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Android O Is Officially Launching August 21 (techcrunch.com) 86

Android O is set to arrive on August 21, with a livestreamed unveiling event timed for 2:40 PM ET in NYC -- which is roughly when the maximum solar eclipse is set to occur for New York. TechCrunch reports: Android O will get a full reveal at that time, which seems like kind of a weird time to do it since a lot of people will be watching the NASA eclipse livestream that Google is also promoting, or staring at the sky (with the caveat, hopefully, that they have procured proper glasses for safe viewing). Google says that Android O will have some "super (sweet) new powers," most of which we know all about thanks to pre-release builds and the Android O teaser Google provided at its annual I/O developer event this past May. WE know, for instance, that the notification panel has been changed significantly, and there's new optimization software to improve battery life on all devices. While Android O's name has yet to be confirmed, the official consumer name is speculated to be "Oreo." Prolific leaker Evan Blass posted a picture of an Oreo to Twitter on Friday following the announcement of the reveal date and event.
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Android O Is Officially Launching August 21

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  • New Android (Score:5, Insightful)

    by Anonymous Coward on Friday August 18, 2017 @08:52PM (#55045523)

    Officially launching on less than 1% of all handsets.

    Nougat 7.0 is on less than 7% currently.

    Google still can't figure out how to make this work right after nearly a decade. Fully 93% of handsets aren't running the latest secure version and I don't see this changing with the next upcoming release.

    • by Mandrel ( 765308 )
      Even Samsung doesn't provide updates. Since I bought it in October last year, my A9 hasn't received any updates from Marshmallow 6.0.1. I'm not hopeful of any.
    • Lookup project Treble, it is about adding an abstraction layer so the is can be upgraded without requiring the drivers to also be updated by the vendor.

      • by Luthair ( 847766 )
        Which is a step in the right direction, unfortunately it doesn't help when the vulnerability is in the driver :)
    • Re:New Android (Score:5, Informative)

      by Lussarn ( 105276 ) on Saturday August 19, 2017 @04:55AM (#55046923)

      Fully 93% of handsets aren't running the latest secure version and I don't see this changing with the next upcoming release.

      Having the latest OS is not a requirement for having a secure OS. Several older OSes including Android releases are still receiving updates.

    • Actually, you can't figure out how all this works. Saying what you said is equivalent to saying everyone running Windows 7 and 8 are running the insecure versions of Windows, and all those running 10 are running "the secure version."
    • Maybe because the vast majority are low end android phones found in India, Africa, etc?
    • by Luthair ( 847766 )
      Google has figured it out fine, their devices are mostly upgraded. Unfortunately OEMs and carriers refuse to bother.
    • The fragmentation issue has been dead now for several years if that's what you're complaining about. Yes, few phones have the latest version, but:

      - Google has ensured all 4.x+ versions of Android have a common, full, API all programmers can code for.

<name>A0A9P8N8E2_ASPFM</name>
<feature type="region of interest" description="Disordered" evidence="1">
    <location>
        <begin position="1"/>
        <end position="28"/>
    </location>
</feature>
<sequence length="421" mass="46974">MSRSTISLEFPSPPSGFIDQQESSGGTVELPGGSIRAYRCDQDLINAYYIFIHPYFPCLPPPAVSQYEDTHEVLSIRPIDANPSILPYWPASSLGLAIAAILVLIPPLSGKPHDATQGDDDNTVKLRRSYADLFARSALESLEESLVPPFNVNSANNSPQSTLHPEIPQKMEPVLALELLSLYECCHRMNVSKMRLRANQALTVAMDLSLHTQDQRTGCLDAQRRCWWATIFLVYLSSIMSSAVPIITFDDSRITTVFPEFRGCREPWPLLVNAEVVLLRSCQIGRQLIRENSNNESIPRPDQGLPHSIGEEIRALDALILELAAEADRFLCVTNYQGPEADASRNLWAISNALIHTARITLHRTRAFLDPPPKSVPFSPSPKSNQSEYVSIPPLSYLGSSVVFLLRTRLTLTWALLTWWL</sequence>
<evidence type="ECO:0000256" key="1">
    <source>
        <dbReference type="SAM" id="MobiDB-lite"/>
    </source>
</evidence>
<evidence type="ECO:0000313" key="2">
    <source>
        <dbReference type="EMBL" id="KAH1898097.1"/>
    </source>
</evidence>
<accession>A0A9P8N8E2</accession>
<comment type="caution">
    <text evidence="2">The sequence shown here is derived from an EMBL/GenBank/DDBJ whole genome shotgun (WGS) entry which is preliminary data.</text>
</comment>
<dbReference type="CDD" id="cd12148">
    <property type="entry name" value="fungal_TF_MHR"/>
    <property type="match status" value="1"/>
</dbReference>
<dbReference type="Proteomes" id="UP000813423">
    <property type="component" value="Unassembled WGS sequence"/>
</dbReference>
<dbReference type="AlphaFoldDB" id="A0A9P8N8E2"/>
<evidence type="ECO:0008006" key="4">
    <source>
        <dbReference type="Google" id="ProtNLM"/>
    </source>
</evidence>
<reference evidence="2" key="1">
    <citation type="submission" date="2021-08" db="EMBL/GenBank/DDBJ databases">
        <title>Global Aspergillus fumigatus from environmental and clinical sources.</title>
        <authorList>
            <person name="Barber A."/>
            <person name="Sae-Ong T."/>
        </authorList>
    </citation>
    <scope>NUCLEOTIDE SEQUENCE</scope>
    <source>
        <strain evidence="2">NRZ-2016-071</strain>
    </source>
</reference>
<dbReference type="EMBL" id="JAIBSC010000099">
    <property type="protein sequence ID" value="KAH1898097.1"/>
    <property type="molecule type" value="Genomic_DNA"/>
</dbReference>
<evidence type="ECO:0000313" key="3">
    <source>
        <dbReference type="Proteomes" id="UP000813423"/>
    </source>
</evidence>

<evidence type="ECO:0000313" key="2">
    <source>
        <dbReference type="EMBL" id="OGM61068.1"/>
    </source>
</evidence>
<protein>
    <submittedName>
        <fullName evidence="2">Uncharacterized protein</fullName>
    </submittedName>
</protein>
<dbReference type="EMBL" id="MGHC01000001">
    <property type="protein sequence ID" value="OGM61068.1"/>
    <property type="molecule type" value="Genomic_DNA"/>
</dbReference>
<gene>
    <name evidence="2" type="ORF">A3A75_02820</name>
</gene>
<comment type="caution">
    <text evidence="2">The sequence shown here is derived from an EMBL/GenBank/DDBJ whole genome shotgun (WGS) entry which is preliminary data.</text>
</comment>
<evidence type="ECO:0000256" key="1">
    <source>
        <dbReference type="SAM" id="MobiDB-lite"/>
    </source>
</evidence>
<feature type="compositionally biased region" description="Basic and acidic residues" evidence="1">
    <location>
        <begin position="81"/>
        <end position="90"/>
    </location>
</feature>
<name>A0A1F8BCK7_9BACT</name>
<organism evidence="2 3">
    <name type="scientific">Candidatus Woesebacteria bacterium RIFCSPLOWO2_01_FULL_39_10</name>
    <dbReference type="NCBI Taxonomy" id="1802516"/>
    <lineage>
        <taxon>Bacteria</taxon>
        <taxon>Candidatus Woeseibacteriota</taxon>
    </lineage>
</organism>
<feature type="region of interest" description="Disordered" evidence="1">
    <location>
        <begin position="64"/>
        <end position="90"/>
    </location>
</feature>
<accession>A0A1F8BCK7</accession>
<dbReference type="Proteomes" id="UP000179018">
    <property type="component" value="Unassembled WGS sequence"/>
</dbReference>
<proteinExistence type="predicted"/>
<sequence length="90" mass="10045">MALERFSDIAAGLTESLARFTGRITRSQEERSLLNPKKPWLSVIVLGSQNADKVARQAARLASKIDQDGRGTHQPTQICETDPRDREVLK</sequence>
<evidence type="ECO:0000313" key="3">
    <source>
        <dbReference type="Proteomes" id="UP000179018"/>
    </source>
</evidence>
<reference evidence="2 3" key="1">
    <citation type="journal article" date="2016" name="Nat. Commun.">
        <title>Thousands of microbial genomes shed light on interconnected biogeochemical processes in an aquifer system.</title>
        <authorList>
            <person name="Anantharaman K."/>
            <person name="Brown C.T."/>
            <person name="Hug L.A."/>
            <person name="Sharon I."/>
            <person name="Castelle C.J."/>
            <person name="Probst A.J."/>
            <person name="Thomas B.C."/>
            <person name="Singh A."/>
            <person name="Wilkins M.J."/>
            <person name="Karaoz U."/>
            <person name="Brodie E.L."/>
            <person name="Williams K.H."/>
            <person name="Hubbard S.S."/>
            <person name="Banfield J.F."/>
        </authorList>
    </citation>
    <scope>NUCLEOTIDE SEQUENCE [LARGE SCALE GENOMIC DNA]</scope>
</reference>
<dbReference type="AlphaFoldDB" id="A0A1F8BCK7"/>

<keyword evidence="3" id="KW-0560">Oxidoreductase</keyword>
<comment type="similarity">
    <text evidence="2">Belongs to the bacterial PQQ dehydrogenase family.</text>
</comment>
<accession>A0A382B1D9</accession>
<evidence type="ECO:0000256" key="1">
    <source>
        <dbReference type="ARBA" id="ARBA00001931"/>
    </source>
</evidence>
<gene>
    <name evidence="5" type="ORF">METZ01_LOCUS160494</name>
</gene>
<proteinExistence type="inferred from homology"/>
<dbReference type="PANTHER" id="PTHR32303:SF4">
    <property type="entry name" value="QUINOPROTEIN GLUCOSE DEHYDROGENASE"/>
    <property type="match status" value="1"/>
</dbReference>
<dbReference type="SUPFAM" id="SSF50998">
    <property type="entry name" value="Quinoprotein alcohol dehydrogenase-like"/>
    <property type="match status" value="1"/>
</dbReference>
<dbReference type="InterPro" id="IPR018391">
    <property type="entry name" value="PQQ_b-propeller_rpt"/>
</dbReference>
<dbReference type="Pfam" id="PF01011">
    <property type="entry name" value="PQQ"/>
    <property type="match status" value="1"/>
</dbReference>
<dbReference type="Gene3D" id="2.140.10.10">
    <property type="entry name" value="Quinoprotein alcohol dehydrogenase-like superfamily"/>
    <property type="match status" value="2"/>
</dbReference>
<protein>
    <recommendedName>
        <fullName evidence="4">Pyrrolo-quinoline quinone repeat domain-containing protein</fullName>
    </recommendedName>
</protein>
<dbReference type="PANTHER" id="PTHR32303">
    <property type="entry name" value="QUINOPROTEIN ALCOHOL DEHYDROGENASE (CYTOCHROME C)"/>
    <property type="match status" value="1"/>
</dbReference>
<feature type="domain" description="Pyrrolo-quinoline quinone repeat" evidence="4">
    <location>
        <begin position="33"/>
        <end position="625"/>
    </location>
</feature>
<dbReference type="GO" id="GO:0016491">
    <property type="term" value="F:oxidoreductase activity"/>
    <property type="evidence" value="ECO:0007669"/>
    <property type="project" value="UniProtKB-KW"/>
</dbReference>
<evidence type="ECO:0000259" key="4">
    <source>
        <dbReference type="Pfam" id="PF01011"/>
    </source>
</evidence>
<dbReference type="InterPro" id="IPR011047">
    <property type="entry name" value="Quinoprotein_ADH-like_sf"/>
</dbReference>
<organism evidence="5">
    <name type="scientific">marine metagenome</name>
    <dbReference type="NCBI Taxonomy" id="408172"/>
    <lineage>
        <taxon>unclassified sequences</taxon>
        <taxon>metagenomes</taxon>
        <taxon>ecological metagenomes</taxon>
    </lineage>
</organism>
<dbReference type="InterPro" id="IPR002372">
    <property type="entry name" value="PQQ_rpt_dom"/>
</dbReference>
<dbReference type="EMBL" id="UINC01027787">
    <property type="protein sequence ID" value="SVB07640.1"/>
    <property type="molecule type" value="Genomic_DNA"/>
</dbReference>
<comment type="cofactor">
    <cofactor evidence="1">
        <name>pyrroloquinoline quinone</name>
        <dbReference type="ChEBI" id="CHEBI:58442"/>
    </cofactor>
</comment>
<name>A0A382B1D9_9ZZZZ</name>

- Google pushes out security updates at every level for them.

      What are you missing by not having O on your cheap 2+ year old phone? The new features and UI of O, and nothing else. You still end up with the same apps, and the same level of security.

      • What are you missing by not having O on your cheap 2+ year old phone? The new features and UI of O, and nothing else. You still end up with the same apps, and the same level of security.

        No, that's really not true. It rapidly becomes practically impossible to get OS updates for many handsets, and those updates include security improvements. If you're lucky enough to have a device supported by Lineage OS then you have a reasonable alternative to carrier- or manufacturer-provided updates, but many people haven't got one of those.

      • I agree sortof, but the security issue is a real problem. Security fixes are almost never backported to old versions. I'm fairly fine with saying "you bought your phone with this featureset, that's all you get", and given that major OS updates often slow the device down in some cases I'd prefer that, but when a security problem arises then that needs to be patched and there's no way of doing that without the latest newest OS release. Same problem with iOS really, if you have an old device you have to upgrad

    • Fully 93% of handsets aren't running the latest secure version

      Actually you'll find most handsets are running the "latest secure version". Security fixes are backported and rolled out via OTA to many handsets that don't qualify for updates. Just because I have nothing like Android 7.0 doesn't mean I didn't get a security update rolled out OTA last week. Also many of the security problems in Android are patched through the Play Store as system components have become more and more separated from the core OS.

      I don't have access to 7.x but then I also don't run the latest

  • I have had enough of system partition Bloatware. There better be a Linux Kernel under this OS. Its bad enough there is increasing resistence to rooting devices. I don't mind if NetFlix won't run on my Phone because I have root, or because I have LineageOS. If I can't root it, I don't want it.

  • It sounds like there is a story to be told here. Could someone tell us the story of O?

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